Of course, I should have saved up far more before leaving home; of course, I should have had a better grasp of business—something that’s fundamental to freelance journalism; and, of course, I didn’t want to tell my mom that I was in such dire financial straits. But I was young and naïve. Had I not been, I wouldn’t have gone anywhere. It would be a couple of years before I’d truly grasp that the vast majority of others in this game were of a different class, often with a parent, relative or friend either already in journalism, or at least in a world adjacent to it, such as diplomacy or business. 

I called every phone number I could find in Cuernavaca, a once popular retreat for wealthy Mexicans and foreign backpackers, ahead of going there. I asked the people on the other end if they knew anything about the case. Most hung up, unable to understand my awful Spanish, but eventually one person put me through to an English speaker who, with great serendipity, happened to be the sister of the judge in the boy’s trial. She was friendly and agreed to meet the following day.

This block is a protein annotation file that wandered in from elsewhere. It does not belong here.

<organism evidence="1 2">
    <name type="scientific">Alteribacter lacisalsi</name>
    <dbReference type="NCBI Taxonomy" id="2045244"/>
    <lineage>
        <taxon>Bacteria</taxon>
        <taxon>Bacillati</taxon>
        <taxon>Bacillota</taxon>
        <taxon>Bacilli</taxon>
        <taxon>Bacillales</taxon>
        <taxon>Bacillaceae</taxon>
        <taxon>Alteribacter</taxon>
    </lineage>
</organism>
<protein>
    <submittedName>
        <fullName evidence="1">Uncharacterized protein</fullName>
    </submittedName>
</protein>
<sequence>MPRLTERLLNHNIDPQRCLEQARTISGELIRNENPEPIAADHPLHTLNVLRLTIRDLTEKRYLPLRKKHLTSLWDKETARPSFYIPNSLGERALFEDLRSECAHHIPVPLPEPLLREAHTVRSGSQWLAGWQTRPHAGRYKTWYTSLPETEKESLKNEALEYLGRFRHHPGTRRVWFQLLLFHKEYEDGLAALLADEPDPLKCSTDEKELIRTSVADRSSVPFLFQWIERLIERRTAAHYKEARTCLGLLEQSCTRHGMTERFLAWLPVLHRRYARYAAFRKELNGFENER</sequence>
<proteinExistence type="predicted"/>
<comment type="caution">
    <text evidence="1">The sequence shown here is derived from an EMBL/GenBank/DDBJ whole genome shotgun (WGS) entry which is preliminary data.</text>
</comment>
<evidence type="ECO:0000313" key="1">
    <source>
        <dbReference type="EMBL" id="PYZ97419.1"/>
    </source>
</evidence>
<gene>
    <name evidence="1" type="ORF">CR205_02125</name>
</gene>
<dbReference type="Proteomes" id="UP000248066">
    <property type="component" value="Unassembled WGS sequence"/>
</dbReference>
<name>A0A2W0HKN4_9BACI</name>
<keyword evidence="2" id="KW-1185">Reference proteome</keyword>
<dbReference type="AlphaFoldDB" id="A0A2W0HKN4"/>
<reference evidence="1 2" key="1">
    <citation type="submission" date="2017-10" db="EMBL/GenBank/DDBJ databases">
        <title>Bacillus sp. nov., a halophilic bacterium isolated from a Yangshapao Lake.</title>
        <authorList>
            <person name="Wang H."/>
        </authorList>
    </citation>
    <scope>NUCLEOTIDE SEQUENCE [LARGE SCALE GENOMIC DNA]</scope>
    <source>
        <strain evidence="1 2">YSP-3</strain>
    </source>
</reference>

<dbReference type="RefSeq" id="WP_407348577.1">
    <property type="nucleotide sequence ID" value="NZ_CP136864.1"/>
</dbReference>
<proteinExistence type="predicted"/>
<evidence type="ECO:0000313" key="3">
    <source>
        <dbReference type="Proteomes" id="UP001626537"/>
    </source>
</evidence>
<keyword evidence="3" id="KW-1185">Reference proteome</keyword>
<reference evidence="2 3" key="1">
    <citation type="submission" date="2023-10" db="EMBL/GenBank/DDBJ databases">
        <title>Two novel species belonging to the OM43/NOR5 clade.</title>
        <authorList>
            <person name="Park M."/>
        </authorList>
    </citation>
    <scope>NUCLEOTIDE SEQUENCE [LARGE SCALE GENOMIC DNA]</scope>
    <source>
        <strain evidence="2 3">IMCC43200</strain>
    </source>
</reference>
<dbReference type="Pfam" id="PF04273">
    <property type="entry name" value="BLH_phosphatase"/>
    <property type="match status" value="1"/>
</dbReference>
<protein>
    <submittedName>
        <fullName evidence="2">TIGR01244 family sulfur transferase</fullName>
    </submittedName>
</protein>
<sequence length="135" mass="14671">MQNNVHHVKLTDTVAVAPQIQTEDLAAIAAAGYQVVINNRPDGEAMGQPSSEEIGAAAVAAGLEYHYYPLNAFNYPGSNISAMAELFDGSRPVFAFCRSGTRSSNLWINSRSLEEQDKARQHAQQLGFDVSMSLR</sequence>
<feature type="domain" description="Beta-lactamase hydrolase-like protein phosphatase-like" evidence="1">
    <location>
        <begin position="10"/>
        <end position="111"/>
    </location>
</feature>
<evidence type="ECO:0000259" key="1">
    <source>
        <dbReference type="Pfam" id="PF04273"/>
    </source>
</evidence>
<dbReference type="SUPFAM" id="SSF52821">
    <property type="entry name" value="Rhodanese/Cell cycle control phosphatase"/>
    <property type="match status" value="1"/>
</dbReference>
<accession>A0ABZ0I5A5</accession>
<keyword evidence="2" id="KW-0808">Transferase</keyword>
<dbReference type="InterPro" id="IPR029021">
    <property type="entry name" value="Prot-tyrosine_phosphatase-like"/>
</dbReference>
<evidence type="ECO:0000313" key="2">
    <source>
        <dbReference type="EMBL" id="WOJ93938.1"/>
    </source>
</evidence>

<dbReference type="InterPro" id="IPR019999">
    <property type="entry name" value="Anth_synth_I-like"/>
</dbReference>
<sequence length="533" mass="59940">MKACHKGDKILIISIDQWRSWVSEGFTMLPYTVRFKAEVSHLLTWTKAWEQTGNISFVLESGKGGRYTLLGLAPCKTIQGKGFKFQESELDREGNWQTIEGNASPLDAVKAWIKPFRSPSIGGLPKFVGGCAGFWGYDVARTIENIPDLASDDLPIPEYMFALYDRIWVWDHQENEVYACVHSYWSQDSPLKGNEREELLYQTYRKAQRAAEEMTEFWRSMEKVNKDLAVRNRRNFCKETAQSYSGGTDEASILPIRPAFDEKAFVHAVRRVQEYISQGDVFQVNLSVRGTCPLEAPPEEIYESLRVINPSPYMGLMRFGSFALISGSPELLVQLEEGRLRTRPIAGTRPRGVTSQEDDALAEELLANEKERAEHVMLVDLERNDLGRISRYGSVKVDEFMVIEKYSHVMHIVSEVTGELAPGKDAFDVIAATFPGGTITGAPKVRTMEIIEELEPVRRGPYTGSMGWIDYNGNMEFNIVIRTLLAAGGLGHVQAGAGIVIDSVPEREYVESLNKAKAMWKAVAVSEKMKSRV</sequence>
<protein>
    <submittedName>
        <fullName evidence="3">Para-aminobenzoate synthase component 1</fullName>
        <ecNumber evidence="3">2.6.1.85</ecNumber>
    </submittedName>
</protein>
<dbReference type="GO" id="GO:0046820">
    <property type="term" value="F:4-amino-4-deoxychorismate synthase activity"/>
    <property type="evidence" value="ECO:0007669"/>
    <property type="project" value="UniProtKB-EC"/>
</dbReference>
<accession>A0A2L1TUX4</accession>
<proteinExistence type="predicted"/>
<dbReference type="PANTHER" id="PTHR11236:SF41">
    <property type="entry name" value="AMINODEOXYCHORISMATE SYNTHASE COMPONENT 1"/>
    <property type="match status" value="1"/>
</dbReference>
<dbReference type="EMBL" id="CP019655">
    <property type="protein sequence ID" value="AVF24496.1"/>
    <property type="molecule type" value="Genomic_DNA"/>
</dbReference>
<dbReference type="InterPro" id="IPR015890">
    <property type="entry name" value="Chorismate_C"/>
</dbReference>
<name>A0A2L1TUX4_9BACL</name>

There had been a surge in drug violence in Cuernavaca since drug gang leader Arturo Beltrán Leyva was killed by authorities a year beforehand. As another gang took over, two decapitated bodies had been found hanging from a bridge in the city just a few months before my visit. Their heads were accompanied by a note warning that anyone supporting Beltrán Leyva’s cartel would suffer a similar fate. 

My mom wasn’t keen. “This is exactly what you promised you wouldn’t do,” she said on a Skype call the night before my bus ride to Cuernavaca. I was still living in the blur between backpacker and foreign correspondent, a dangerous place to be—doing enough to be in danger but not knowing enough to get out of it. But I didn’t consider not going.